What is your first reaction when a velociraptor crosses the road? Am I seeing things? Oh, no, not again? Am I time-traveling again? Perhaps reality is a lot more flexible than we think.
What would happen if you came upon this while driving? Would you simply ignore it, think it was an illusion, or would you slam on the brakes and stop? All good questions.
You See A Dinosaur Crossing the Road
The question is, is it real, a mirage, or my imagination? Would we see a dinosaur cross the road if it existed, or would your mind ignore it? If you’re a fan of people like Carlos Castaneda (1), then you probably would answer yes! Carlos Castandea’s teacher, Don Juan, would use an apparition like this to create a shock. This would cause a shift to the next level of consciousness.
Whether the Velociraptor is real isn’t the issue. Maybe you see different types of dinosaurs? The question is, how do we know what is real and what is not? Does it matter? Maybe what we see isn’t a dinosaur but something else that doesn’t fit within our worldview. Perhaps it’s a Chupacabra or an optical illusion? (2) Some think these creatures, like the Chupacabra, are just leftover dinosaurs.
When we see something unusual, our mind tries to find the most reasonable explanation. It needs to fit somewhere in our belief system. In this case, it is a dinosaur. Why do we do that instead of just perceiving what is actually there?
“Occasionally, the impossible happens; this is a truism that accounts for much of what we call good luck; and also bad.” — Faith Baldwin
What do you do when you perceive something? You automatically categorize it. If it is something that falls into the normal range of experience, it is no big deal. We either forget it, or we file it away as a daydream. So, when a velociraptor crosses the road, it is something we believe is possible. If something falls outside our normal range of perception, we ignore it or reclassify it. We must decide if what is happening is ordinary or a glimpse of a non-ordinary reality. This can cause us to engage our the fight, flight, or freeze response. It’s the most common response because most people are unaccustomed to non-ordinary reality.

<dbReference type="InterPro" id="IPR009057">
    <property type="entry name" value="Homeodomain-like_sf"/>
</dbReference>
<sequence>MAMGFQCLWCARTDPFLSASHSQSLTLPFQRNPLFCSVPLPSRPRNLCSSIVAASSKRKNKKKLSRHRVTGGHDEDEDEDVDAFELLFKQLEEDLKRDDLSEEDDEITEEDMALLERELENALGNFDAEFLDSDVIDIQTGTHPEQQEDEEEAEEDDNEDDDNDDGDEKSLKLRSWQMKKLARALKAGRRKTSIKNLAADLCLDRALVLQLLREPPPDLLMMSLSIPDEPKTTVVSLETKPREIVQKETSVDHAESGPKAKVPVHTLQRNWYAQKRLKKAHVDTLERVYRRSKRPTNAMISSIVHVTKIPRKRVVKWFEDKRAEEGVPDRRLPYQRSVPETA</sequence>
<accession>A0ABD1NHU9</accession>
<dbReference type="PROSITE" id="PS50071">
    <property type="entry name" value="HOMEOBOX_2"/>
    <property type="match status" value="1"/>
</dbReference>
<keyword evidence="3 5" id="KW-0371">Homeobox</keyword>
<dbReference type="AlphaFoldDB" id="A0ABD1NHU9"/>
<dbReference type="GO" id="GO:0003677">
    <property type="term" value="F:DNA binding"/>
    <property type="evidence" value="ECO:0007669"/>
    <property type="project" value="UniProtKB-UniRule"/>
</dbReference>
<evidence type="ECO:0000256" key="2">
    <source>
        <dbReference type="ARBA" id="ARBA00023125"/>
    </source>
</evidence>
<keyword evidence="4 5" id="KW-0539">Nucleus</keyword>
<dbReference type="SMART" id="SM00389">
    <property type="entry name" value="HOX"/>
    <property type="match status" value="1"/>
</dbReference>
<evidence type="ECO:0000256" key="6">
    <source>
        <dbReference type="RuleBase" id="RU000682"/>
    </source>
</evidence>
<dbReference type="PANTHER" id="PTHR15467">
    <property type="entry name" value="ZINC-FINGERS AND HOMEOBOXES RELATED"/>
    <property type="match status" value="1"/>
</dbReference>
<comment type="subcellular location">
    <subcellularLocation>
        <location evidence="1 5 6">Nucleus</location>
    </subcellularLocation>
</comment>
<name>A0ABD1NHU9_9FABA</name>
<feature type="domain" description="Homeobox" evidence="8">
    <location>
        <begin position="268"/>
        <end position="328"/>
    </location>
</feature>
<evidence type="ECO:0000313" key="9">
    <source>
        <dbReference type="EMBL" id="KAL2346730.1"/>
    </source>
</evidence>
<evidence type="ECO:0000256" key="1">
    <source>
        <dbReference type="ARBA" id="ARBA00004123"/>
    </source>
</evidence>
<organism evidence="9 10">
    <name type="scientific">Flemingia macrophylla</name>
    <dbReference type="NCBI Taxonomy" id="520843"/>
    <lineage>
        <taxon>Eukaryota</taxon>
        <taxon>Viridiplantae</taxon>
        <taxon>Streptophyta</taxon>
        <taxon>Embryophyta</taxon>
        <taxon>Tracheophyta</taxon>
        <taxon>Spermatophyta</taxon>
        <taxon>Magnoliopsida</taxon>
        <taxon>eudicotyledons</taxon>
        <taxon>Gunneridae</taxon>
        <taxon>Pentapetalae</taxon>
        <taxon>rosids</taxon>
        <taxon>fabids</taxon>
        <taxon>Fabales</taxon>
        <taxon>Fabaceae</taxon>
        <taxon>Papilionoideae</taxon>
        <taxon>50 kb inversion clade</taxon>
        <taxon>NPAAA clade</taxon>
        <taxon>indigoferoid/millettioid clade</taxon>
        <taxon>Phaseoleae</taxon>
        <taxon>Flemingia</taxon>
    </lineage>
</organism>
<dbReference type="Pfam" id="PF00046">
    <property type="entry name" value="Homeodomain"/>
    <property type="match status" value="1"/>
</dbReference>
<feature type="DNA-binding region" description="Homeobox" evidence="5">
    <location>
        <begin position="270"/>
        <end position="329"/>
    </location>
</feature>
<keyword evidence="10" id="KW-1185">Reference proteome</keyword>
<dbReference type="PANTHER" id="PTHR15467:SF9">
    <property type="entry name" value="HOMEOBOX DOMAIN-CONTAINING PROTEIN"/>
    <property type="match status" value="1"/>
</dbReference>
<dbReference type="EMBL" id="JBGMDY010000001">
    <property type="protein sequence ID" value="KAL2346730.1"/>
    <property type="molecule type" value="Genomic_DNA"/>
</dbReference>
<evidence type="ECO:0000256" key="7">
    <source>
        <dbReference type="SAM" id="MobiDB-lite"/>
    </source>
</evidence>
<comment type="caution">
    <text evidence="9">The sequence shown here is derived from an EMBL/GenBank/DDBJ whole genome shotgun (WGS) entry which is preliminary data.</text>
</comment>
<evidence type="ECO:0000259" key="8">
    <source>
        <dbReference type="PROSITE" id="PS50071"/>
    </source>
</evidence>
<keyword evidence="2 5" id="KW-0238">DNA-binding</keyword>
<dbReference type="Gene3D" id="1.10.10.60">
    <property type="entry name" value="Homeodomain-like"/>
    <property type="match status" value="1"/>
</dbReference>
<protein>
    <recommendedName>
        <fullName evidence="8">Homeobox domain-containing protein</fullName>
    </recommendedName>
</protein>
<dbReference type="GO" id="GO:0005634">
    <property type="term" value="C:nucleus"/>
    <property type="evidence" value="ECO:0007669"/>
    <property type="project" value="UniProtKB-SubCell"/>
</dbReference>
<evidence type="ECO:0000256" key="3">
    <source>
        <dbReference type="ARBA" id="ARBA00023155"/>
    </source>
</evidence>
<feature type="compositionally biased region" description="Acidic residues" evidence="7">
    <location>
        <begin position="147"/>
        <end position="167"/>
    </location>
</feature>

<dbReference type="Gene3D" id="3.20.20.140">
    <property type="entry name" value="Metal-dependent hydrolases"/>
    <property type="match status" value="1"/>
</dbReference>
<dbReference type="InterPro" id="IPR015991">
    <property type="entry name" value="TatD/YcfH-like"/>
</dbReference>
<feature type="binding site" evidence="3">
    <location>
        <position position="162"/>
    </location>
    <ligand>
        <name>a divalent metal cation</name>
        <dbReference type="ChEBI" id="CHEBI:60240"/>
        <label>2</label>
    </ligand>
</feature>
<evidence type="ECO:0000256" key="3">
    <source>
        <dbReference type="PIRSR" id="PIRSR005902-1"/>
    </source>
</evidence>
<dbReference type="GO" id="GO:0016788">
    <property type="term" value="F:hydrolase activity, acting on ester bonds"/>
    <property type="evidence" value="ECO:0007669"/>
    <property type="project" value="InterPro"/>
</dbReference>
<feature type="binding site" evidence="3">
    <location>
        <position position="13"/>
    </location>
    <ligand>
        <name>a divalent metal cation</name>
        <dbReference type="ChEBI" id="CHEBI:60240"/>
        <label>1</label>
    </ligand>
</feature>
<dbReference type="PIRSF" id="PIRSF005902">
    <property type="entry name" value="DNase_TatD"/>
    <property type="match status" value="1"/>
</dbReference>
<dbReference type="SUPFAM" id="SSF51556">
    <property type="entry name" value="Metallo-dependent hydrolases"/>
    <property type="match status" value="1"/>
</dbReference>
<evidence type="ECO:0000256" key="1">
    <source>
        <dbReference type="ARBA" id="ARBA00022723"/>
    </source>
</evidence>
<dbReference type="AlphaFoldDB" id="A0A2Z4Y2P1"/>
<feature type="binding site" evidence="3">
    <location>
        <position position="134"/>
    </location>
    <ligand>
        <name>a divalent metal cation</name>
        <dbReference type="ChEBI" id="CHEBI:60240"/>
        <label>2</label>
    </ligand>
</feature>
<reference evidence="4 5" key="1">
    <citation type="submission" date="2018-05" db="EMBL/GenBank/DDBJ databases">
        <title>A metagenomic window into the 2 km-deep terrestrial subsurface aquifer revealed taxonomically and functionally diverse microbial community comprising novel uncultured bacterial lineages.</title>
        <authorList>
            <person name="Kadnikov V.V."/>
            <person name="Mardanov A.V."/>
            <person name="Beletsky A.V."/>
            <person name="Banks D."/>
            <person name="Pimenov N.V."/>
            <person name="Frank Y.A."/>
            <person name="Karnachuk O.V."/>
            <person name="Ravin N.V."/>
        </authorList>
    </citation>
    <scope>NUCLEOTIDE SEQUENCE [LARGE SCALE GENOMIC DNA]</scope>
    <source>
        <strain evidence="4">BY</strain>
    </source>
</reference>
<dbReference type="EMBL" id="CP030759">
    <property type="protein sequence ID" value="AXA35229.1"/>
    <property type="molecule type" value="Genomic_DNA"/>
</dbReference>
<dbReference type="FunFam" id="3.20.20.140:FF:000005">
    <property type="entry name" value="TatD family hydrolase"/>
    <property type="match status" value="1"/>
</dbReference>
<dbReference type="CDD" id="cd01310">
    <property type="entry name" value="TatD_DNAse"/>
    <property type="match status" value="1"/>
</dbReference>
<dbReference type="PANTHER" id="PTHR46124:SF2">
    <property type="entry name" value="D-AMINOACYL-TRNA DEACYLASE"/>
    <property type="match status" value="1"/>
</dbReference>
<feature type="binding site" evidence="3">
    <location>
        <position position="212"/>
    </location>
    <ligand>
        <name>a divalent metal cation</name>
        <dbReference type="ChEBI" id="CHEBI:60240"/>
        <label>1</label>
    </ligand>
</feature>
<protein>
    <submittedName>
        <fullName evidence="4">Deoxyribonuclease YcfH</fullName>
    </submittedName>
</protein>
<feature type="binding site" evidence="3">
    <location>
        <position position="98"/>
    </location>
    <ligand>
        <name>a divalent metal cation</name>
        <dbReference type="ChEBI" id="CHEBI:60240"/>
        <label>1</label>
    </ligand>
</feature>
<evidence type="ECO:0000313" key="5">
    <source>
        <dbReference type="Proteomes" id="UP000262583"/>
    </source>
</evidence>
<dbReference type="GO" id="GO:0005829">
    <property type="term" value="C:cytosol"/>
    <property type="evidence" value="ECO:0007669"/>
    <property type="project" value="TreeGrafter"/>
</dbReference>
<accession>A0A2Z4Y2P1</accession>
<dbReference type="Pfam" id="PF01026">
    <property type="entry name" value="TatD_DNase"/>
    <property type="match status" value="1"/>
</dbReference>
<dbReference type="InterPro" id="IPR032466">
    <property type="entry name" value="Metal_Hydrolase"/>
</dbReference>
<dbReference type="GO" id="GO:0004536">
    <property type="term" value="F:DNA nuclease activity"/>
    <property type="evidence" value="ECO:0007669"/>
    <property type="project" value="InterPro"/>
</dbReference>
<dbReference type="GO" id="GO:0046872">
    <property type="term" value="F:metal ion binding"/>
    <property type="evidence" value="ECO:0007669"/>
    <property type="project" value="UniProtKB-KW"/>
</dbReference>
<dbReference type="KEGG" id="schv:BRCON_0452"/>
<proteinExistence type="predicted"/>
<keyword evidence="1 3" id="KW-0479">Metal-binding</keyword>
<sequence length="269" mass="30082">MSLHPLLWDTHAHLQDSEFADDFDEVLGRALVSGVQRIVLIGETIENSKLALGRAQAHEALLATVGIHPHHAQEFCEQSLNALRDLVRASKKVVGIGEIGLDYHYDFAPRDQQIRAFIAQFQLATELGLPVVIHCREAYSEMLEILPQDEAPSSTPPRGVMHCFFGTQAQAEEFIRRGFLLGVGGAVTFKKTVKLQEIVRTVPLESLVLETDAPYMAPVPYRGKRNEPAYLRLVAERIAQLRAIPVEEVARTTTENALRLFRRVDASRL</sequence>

Okay, maybe we saw a dinosaur because we fell asleep at the wheel and were dreaming of dinosaurs. A dream would explain this apparition, or perhaps it was a mirage, an optical illusion. If we are alone, we don’t have anyone else to verify this.
What actually makes something real? Since we experience everything within the mind because reality is a construct of our expectations. Our ability to perceive is only limited by the boundaries of our expectations. Expectations determine the boundary between reality and fiction, between ordinary and non-ordinary reality. So, what is the distinction between ordinary and non-ordinary reality? Is there a set standard, and if there is, who gets to set it?
We know the programming of the dominant cultural narrative sets the parameters for what is acceptable and what is not. Yep. They program you to see what they want you to see, so if they do not want you to see dinosaurs, then you simply do not see them. Instead, you might see an alien or a Chupacabra.